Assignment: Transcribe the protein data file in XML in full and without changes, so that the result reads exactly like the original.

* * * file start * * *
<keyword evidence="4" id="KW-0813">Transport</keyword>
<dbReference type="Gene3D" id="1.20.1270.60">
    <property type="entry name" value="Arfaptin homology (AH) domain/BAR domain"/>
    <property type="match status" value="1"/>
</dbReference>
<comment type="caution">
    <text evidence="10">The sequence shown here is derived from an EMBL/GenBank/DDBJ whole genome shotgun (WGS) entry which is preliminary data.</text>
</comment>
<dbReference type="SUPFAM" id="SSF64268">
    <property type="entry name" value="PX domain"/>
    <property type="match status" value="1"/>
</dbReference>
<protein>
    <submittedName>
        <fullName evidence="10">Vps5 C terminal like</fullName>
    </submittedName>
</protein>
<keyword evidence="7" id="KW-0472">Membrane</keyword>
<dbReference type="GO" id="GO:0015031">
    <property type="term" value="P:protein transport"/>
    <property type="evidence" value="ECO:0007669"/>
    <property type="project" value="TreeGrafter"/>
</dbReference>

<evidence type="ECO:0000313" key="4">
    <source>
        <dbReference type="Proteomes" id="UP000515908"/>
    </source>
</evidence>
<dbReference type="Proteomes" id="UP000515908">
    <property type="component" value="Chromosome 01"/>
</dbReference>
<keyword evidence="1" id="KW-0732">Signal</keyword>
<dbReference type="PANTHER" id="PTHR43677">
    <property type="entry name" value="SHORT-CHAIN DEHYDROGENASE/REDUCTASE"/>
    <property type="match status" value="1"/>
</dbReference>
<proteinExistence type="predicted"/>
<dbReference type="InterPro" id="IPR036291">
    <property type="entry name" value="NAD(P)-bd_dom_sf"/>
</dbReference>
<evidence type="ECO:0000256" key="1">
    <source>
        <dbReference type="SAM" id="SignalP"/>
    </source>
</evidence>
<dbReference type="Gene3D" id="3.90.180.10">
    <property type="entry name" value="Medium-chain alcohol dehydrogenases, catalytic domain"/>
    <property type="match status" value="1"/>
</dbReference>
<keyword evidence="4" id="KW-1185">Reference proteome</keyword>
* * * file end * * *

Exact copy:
<keyword evidence="4" id="KW-0813">Transport</keyword>
<dbReference type="Gene3D" id="1.20.1270.60">
    <property type="entry name" value="Arfaptin homology (AH) domain/BAR domain"/>
    <property type="match status" value="1"/>
</dbReference>
<comment type="caution">
    <text evidence="10">The sequence shown here is derived from an EMBL/GenBank/DDBJ whole genome shotgun (WGS) entry which is preliminary data.</text>
</comment>
<dbReference type="SUPFAM" id="SSF64268">
    <property type="entry name" value="PX domain"/>
    <property type="match status" value="1"/>
</dbReference>
<protein>
    <submittedName>
        <fullName evidence="10">Vps5 C terminal like</fullName>
    </submittedName>
</protein>
<keyword evidence="7" id="KW-0472">Membrane</keyword>
<dbReference type="GO" id="GO:0015031">
    <property type="term" value="P:protein transport"/>
    <property type="evidence" value="ECO:0007669"/>
    <property type="project" value="TreeGrafter"/>
</dbReference>

<evidence type="ECO:0000313" key="4">
    <source>
        <dbReference type="Proteomes" id="UP000515908"/>
    </source>
</evidence>
<dbReference type="Proteomes" id="UP000515908">
    <property type="component" value="Chromosome 01"/>
</dbReference>
<keyword evidence="1" id="KW-0732">Signal</keyword>
<dbReference type="PANTHER" id="PTHR43677">
    <property type="entry name" value="SHORT-CHAIN DEHYDROGENASE/REDUCTASE"/>
    <property type="match status" value="1"/>
</dbReference>
<proteinExistence type="predicted"/>
<dbReference type="InterPro" id="IPR036291">
    <property type="entry name" value="NAD(P)-bd_dom_sf"/>
</dbReference>
<evidence type="ECO:0000256" key="1">
    <source>
        <dbReference type="SAM" id="SignalP"/>
    </source>
</evidence>
<dbReference type="Gene3D" id="3.90.180.10">
    <property type="entry name" value="Medium-chain alcohol dehydrogenases, catalytic domain"/>
    <property type="match status" value="1"/>
</dbReference>
<keyword evidence="4" id="KW-1185">Reference proteome</keyword>